Visit these two at open studios next weekend...
The Empress's Garden, 10"x14". water color on paper
The Emperor's Garden, 10"x14", watercolor on paper
These two paintings were inspired by statuettes at Blake Gardens. My mind raced with story as I snapped photo after photo. As I studied the photos to create my drawings, I had to decide how true to stay to the photos. Does the bangle on her wrist appear to be metal and have weight? Is the light and shadow correct? These were all questions I asked myself in the drawing phase. The painting phase was different. Painting these two taught me about some of my goals for 2024 so keep reading.
Even though I consider this work complete, questions remain. The dance, the garments, the originator of the statuettes are still a mystery; but, it's that mystery that creates story. Can you imagine what it would be like to wear these clothes? What are the steps of this dance? I only think these thoughts when I'm not painting. When I'm working, my head is empty. Empty of all thoughts - positive or negative. Empty of the critical, analytical part. I step back every so often when I'm painting to ask myself: Does that look right? Is that what I want?
This emptiness is a kind of medicine, a change of the narrative. I've not thought out precisely what I want to say on this subject so I won't elaborate. But some story within me is changing: something about ability and achievement; and something steadfast and protective.
All of this is to say, please come to open studios and see my work. It takes effort and time to do it. I would also love to see you.
Illustrator Julie Downing has this exercise called the dream portfolio. I used this exercise to in an effort to help me articulate my goals for 2024. Here are three that I came up with:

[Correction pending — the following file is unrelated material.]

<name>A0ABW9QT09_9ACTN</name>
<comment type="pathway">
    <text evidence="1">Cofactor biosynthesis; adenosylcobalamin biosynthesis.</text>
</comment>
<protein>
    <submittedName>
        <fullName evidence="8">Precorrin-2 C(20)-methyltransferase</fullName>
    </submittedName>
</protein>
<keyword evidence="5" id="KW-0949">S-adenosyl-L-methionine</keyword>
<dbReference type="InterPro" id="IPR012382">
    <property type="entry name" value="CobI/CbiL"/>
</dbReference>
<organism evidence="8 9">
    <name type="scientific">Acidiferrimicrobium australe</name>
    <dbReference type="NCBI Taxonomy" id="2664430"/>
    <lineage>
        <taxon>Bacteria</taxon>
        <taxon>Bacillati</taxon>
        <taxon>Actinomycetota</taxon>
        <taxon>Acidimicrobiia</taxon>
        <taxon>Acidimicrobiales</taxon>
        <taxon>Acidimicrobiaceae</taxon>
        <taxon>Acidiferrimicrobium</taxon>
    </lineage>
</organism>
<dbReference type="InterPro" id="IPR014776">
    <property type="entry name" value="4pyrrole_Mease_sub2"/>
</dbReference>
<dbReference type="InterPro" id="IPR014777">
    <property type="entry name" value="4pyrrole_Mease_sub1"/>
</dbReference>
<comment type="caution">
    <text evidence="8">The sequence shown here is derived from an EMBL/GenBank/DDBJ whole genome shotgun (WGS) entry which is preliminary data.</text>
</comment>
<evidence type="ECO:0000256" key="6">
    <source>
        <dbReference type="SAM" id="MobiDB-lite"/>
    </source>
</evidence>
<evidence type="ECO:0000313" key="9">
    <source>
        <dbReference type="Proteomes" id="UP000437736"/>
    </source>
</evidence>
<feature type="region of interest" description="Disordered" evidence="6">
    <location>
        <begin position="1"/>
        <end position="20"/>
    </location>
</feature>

Linework: I will never, ever, ever be able to draw like this not matter what I do.
Blueberries for Sal, Robert McCloskey
But this level of detail and articulation of line is something I marvel at and wish I could do. How do I even begin to think and change up my linework?
Michael Rosen's Sad Book, written by Michael Rosen and illustrated by Quentin Blake
This linework is also inspiring and something to aim for. I love the looseness of Blake's work.
2. Color: I hang out with certain colors and trust them. The colors I use are so engraved on my brain that I can identify them in other people's work. How do I mix it up, get out of my color rut, and really use the minimum amount of color strategically? I'd like to be able to achieve this kind of work:
Crow and Weasel, written by Barry Lopez and illustrated by Tom Pohrt
The color here is very strategic and it fit the mood of the book. How would I know if presented with the same kind of story to really pare down to this basic level?
Annie and the Old One, written by Miska Miles and illustrated by Peter Parnall
Narrative: On top of the all of this, how do I incorporate more story into my art? Is the story I'm hoping to tell arriving in the visual? Kind of like this:
Corduroy, Don Freeman
Sylvester and the Magic Pebble, William Steig
My next post will likely be in January where I will have thought out how to actually achieve these goals. Stay tuned and enjoy the return of the light...